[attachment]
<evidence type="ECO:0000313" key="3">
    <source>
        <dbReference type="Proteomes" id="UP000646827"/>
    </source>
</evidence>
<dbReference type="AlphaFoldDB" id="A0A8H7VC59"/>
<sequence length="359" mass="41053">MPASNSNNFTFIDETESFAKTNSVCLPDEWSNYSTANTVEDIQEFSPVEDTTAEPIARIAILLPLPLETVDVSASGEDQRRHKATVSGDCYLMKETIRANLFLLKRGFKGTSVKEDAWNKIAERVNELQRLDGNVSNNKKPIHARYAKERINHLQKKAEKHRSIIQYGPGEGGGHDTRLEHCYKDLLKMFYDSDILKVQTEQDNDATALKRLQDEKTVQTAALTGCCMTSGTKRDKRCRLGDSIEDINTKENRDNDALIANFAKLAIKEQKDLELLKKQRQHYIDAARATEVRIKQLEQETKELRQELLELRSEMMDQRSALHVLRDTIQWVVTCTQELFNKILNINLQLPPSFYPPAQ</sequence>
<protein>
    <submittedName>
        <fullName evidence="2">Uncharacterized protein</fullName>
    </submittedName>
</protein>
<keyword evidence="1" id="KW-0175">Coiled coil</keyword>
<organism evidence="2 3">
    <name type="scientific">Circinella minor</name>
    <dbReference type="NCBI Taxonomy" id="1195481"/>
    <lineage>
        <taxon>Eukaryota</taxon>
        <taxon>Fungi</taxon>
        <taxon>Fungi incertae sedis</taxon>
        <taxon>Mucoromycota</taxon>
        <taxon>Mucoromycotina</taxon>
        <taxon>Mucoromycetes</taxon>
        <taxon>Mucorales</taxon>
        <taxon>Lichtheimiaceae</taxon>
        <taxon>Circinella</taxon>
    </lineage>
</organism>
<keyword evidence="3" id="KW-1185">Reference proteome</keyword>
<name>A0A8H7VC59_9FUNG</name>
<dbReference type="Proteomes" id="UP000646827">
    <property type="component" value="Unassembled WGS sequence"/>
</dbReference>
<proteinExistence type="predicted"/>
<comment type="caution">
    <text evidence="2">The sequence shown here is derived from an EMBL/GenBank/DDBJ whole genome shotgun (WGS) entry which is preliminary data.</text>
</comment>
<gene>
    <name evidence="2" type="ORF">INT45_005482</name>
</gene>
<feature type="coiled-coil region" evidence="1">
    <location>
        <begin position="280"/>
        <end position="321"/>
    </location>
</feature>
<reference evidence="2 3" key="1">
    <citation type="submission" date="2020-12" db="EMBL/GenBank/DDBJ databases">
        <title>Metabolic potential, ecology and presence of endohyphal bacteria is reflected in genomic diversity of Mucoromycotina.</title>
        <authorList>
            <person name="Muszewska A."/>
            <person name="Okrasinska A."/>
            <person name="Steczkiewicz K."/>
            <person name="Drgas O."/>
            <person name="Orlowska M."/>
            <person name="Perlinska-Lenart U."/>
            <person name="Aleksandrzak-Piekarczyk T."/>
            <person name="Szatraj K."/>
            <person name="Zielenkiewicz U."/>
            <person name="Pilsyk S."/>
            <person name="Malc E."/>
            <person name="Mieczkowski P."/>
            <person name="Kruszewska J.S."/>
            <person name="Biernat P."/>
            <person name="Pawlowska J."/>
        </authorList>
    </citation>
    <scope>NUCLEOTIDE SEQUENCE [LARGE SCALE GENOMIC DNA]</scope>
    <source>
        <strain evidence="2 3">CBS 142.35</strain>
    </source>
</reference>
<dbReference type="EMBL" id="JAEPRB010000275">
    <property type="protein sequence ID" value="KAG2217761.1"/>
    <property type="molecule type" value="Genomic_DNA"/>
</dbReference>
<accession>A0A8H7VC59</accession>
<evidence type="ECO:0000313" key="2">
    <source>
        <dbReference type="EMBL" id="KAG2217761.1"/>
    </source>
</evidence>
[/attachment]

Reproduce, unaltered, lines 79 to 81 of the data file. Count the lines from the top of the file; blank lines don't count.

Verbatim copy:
    <source>
        <dbReference type="EMBL" id="KAG2217761.1"/>
    </source>